Process Blog Home

What’s in the March Issue of the Journal of American History?

The March issue of the Journal of American History is now available online and in print. Included are articles by Emmanuelle Perez Tisserant, William Robert Billups, and Lori A. Flores, as well as Hannah Srajer’s Editor’s Choice article, “Imperfect Intercourse: Sexual Disability, Sexual Deviance, and the History of Vaginal Pain in the Twentieth-Century United States.” The pieces explore questions of political culture, sexual disability, labor trauma, collective memory and forgetting, and women’s roles in white supremacist and antigovernment movements. The freely available Textbooks and Teaching section features discussions of teaching U.S. history in “alternative spaces,” including prisons, churches, and abroad. The centerpiece of the section is an interchange organized by Stephen Wilson, a currently incarcerated activist and intellectual, on the politics and distinctive pedagogy of prison teaching.

Article Previews

How does political culture become familiar enough to people that it becomes shared and forms a “national culture”? In her 2022 David Thelen Prize–winning article about Alta California, after independence from Mexico, Emmanuelle Perez Tisserant shows that this process is too complex to frame as top-down diffusion. People in the provinces did not passively wait for innovations to come from the capital or other cultural and political centers. They adopted and adapted actively to the era’s new political situation by utilizing political labels and the possibilities made available to them by overlapping constitutions as tools to reach local goals and as ways to connect their priorities to broader, national, and even international, conversations on the rights of citizens, liberalism, sovereignty, and modernity. Studying this political process in Mexican California shows that the whole history of California before 1848 cannot be understood simply as a prequel to U.S. integration.

In 1968, Mississippi policemen fatally shot Kathy Ainsworth, a Ku Klux Klan bomber and pregnant schoolteacher, during a sting operation. Decades later, a Federal Bureau of Investigation sniper killed Vicki Weaver, an Idaho white supremacist mother, during a standoff. Both women became martyrs, and today transnational white supremacist communities revere them as antigovernment symbols. William Robert Billups tracks Ainsworth and Weaver across far-right collective memory to analyze the development of modern white supremacist ideologies and networks. He argues that discourses about persecuted white mothers helped spawn far-right antistatism. His study provides new insights into women’s roles in white supremacist movements and demonstrates how anxieties about white motherhood and procreation have fueled antigovernment extremism since the civil rights era.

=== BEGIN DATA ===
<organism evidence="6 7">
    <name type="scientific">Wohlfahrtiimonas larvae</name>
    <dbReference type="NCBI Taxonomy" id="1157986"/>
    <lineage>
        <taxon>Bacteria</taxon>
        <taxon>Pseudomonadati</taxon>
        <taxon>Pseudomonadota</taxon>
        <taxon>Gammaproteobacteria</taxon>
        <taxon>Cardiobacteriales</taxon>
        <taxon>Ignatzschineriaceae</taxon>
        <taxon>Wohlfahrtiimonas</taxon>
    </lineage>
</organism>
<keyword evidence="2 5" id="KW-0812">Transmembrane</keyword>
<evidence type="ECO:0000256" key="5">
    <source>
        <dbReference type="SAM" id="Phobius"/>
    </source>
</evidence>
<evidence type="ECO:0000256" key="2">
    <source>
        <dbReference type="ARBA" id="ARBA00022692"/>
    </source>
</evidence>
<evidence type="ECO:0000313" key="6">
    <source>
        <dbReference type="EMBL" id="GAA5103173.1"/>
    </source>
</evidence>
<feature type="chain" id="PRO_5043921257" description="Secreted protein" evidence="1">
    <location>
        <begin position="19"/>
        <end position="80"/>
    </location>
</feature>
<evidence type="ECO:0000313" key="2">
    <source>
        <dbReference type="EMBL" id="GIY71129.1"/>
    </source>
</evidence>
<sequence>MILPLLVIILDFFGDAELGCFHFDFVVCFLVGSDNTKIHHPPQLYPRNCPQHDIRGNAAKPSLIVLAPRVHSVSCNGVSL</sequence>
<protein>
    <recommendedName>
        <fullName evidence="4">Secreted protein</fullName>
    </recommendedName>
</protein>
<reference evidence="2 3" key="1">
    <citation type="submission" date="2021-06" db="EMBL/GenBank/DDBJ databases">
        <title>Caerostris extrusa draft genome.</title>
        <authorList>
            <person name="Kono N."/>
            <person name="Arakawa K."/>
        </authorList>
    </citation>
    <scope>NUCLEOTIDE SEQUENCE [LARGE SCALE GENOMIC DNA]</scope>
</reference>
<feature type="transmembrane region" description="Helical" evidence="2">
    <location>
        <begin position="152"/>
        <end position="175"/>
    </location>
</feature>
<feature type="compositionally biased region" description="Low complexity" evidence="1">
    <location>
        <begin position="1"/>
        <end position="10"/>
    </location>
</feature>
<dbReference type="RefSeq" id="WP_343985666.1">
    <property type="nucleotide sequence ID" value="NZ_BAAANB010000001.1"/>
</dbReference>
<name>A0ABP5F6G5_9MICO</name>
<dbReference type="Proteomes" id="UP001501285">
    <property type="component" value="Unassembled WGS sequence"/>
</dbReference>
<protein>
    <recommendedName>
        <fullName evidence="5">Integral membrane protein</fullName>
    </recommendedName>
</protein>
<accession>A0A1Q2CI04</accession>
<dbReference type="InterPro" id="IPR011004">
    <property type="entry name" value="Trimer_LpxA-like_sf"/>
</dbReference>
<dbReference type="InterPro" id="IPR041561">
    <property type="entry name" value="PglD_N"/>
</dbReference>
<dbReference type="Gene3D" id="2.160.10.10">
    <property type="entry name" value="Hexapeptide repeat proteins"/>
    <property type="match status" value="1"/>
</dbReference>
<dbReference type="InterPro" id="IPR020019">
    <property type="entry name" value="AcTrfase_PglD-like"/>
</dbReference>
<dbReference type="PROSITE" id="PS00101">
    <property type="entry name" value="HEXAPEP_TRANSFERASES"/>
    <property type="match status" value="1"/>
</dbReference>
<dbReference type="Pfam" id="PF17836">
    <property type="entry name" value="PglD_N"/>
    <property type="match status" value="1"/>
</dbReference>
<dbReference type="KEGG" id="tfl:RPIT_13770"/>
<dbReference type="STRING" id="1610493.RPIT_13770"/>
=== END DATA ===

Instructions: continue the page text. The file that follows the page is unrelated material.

Hannah Srajer’s 2022 Louis Pelzer Award–winning article expands the field of disability history to consider sexual disability, investigating how vaginal pain in the second half of the twentieth century was recast as a mental disorder easily cured by psychoanalysis and later behavioral therapy. A review of both Freudian and behavioral approaches to vaginismus and vaginal pain shows how the American medical community has often conflated sexual disability—particularly genital disability that prevents vaginal penetration—with gender and sexual queerness. Srajer begins a conversation about disabled (hetero)sexuality in the twentieth century and its implications within the institutions of law, medicine, and the medico-legal construction of marriage.

In her article, Lori A. Flores takes an oft-romanticized landscape—the forest—and reveals how residual and current labor traumas within such spaces transform them into amnesic landscapes. She connects and uses two Maine forestry accidents involving Mexican and Central American guest workers in 1998 and 2002 as illustrative of how certain realms of work are not designed to retain memories, but to purge histories of luring, entrapping, injuring, and killing waves of workers over time. This piece argues for four layers to amnesic landscapes: environmental characteristics, influential capitalist forces, willful governmental forgetting, and archival invisibility. The problematic fact that many immigrants only become archivally visible by dying is compounded by the persistent and misguided idea that guest worker programs are panaceas to U.S. labor quandaries.